Rectal examination – The doctor inserts a gloved finger into the rectum to feel the prostate gland for any abnormality such as hardness, lumpiness, nodules, etc.

Transrectal ultrasound – A small ultrasound device is inserted into the rectum to detect any abnormality. It also helps in taking a biopsy from the prostate gland.

Biopsy of the prostate gland – Taking some tissue samples from the prostate gland to be examined under a microscope is the best way to confirm whether a man has prostate cancer or not. It also give us details on the cancer appearance and differentiation as well as the exact type of prostate cancer.

MRI / CT scan and bone scan – An MRI (magnetic resonance imaging) of the pelvis/prostate is usually more accurate than a CT (computerised tomography) scan of the pelvis/prostate in telling us the changes/cancer in the prostate, whether the cancer is confined in the prostate gland or has spread outside of the prostate and into the normal surrounding organs such as the seminal vesicles, bladder, rectum or the pelvic lymph nodes. A bone scan and CT scan of the chest/abdomen may also reveal whether the cancer has spread to a more distant organ such as the bone, liver and lung.


The stages of cancer mean the extent of cancer spread and invasion. It can be broadly classified into Stage 1 to 4. The stages of cancer not only determines the treatment options but also predicts how likely the cancer can be controlled and cured after proper treatment. Therefore, the earlier the cancer stage, the better the outcome.

In general, Stage 1 to 3 prostate cancers are potentially curable with appropriate treatment. Stage 4 cancers are usually not curable but treatment might help to relieve cancer-related symptoms and improve life expectancy.

Prostate cancer can also be classified into Low, Medium and High risk groups, depending on the cancer stage, PSA reading and cancer grade (Gleason grade). Patients with lower risk groups also have a better outcome and prognosis.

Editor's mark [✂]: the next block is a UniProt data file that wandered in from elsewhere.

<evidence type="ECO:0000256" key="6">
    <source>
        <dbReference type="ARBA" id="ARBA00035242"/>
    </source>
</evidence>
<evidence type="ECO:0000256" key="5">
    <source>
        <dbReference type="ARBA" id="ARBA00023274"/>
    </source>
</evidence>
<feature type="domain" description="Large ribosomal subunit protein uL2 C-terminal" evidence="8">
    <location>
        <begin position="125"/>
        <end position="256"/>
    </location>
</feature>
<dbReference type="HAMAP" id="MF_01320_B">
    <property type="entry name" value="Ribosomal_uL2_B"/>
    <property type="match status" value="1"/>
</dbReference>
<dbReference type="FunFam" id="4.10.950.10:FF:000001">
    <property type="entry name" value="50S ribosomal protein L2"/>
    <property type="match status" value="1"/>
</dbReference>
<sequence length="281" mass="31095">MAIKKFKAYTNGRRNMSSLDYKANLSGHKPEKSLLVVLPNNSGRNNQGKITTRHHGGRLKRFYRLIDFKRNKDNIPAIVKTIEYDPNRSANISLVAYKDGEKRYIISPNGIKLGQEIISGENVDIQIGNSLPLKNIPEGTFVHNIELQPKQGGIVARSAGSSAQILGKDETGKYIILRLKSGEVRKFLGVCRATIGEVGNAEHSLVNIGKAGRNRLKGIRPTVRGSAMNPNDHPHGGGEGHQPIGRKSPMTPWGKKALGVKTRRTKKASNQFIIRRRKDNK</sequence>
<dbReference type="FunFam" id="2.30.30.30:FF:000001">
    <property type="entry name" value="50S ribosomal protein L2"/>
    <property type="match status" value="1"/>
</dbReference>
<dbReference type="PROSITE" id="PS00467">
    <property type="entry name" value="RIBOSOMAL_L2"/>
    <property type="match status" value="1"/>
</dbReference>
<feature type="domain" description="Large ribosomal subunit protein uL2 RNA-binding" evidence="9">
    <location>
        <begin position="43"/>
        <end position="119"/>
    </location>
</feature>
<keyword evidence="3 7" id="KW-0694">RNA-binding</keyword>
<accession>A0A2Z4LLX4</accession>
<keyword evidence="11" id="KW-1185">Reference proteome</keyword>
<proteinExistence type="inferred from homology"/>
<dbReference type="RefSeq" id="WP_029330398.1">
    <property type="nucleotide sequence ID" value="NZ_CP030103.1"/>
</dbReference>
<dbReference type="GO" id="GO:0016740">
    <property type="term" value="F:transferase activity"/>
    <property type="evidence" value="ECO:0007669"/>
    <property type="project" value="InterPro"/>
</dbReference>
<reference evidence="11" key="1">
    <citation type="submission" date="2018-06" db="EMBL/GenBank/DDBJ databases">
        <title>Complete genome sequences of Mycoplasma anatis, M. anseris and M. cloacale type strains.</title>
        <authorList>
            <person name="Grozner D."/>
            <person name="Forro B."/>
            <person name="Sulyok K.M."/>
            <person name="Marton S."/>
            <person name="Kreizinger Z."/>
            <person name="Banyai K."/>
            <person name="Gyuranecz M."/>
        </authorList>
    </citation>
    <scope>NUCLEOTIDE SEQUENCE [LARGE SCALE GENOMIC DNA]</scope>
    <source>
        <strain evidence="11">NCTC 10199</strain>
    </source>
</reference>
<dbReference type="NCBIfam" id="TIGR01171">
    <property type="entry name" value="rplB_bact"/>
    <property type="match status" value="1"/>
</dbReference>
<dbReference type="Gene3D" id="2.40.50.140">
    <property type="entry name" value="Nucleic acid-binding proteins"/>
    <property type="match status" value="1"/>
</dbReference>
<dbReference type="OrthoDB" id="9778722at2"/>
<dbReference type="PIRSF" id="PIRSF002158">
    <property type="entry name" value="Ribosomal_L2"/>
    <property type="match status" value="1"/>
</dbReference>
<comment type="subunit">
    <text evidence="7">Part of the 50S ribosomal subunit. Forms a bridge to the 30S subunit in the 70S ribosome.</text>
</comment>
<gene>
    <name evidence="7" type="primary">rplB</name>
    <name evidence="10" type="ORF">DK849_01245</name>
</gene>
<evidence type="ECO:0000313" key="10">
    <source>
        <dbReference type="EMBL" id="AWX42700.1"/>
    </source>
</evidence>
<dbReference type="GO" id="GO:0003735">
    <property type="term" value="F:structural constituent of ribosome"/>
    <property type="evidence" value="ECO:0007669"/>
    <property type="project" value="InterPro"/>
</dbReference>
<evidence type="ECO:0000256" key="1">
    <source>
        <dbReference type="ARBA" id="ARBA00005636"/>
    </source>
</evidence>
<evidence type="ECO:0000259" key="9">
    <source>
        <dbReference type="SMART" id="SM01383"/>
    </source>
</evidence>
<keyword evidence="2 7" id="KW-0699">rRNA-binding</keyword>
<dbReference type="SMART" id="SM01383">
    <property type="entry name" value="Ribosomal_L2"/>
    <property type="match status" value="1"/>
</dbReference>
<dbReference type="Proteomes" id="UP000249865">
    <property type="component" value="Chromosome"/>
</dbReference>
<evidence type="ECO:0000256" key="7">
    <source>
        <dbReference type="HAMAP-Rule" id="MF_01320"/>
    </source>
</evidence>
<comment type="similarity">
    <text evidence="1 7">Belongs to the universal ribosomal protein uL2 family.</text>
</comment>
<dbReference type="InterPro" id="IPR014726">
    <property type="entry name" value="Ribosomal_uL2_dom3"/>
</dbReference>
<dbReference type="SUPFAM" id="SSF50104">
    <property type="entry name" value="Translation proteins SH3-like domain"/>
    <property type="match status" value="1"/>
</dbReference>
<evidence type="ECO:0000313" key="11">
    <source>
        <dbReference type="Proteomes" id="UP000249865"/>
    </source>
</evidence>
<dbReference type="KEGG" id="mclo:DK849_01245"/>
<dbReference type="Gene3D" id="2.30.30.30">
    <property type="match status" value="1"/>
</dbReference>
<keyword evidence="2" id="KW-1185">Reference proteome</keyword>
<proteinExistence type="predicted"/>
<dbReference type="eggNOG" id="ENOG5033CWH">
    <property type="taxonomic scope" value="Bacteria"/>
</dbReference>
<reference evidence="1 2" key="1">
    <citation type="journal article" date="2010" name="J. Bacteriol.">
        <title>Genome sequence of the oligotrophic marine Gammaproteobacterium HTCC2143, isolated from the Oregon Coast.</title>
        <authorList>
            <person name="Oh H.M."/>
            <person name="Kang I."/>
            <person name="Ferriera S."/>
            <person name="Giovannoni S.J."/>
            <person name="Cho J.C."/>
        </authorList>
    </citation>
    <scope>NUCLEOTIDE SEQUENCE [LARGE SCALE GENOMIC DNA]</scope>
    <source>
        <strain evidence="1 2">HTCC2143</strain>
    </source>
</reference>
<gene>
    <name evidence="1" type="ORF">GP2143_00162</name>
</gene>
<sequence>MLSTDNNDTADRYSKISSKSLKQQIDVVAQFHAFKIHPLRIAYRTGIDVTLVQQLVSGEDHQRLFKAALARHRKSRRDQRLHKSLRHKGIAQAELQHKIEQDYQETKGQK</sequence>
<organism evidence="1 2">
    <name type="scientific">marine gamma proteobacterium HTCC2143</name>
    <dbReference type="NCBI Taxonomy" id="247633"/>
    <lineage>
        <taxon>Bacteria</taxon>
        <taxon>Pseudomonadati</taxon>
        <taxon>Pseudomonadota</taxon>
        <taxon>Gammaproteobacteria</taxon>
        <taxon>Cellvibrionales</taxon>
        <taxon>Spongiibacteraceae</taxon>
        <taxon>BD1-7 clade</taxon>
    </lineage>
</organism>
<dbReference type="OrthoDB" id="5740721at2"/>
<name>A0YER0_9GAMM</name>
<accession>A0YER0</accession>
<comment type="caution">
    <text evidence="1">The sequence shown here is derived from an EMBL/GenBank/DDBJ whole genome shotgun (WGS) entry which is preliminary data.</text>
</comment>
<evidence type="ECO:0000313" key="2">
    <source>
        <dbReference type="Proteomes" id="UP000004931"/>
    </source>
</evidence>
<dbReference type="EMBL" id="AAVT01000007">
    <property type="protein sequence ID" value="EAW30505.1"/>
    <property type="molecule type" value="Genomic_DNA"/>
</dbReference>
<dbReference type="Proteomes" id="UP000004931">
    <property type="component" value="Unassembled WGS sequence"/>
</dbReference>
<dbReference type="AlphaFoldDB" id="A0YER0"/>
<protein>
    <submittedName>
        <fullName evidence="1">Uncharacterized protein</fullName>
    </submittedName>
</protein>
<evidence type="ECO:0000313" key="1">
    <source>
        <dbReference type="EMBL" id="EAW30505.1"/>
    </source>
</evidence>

Treatment options

Prostate cancer treatment might be different from one person to another. This is because a few factors as below will need to be taken into consideration before the cancer treatment plan is offered to the patient:

  • The cancer stage, initial PSA reading, and the Gleason grade
  • Risk group and type of prostate cancer
  • Patient’s fitness and preferences of treatment option
  • Underlying medical problems
  • Cost and availability of treatment

The standard treatment options of prostate cancer include surgery, radiotherapy (internal radiotherapy with iodine seed implant and/or external radiotherapy), hormonal and chemotherapy treatment.

Sometimes a combination of different treatments is given to patients in order to increase the chances of cancer control and/or cure.

There have been many advances in prostate cancer treatment options and techniques in recent years. One example is that external radiotherapy treatment has become more precise and accurate with the use of new machines/techniques such as IMRT (Intensity Modulated Radiotherapy) and IGRT (Image Guided Radiotherapy). This helps improve cancer control/ cure rate and at the same time minimises the risk of side effects by reducing the exposure of radiation to the normal surrounding tissues and organs.

All cancer treatment options have their own merits and disadvantages. Therefore, it is essential for patients to have proper consultations and discussions with their treating urologist and/or oncologist before they embark on their cancer treatment journey.

Dr Ng Yi Siang is the consultant clinical oncologist at Subang Jaya Medical Centre Ramsay Sime Darby Healthcare.